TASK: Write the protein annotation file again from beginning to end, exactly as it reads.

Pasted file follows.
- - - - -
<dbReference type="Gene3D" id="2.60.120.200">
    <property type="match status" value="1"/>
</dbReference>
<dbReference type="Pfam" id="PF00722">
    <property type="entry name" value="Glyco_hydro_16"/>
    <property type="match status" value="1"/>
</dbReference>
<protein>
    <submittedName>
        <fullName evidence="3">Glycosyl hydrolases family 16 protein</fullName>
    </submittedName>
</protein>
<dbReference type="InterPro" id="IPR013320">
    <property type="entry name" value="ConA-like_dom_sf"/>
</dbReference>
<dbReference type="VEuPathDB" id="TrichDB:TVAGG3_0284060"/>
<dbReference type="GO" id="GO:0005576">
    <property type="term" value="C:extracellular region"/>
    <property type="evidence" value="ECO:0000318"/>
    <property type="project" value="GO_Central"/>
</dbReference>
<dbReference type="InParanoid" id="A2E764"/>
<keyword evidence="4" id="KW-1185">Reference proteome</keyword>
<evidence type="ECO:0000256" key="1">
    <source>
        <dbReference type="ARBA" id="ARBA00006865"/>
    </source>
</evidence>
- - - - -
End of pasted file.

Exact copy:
<dbReference type="Gene3D" id="2.60.120.200">
    <property type="match status" value="1"/>
</dbReference>
<dbReference type="Pfam" id="PF00722">
    <property type="entry name" value="Glyco_hydro_16"/>
    <property type="match status" value="1"/>
</dbReference>
<protein>
    <submittedName>
        <fullName evidence="3">Glycosyl hydrolases family 16 protein</fullName>
    </submittedName>
</protein>
<dbReference type="InterPro" id="IPR013320">
    <property type="entry name" value="ConA-like_dom_sf"/>
</dbReference>
<dbReference type="VEuPathDB" id="TrichDB:TVAGG3_0284060"/>
<dbReference type="GO" id="GO:0005576">
    <property type="term" value="C:extracellular region"/>
    <property type="evidence" value="ECO:0000318"/>
    <property type="project" value="GO_Central"/>
</dbReference>
<dbReference type="InParanoid" id="A2E764"/>
<keyword evidence="4" id="KW-1185">Reference proteome</keyword>
<evidence type="ECO:0000256" key="1">
    <source>
        <dbReference type="ARBA" id="ARBA00006865"/>
    </source>
</evidence>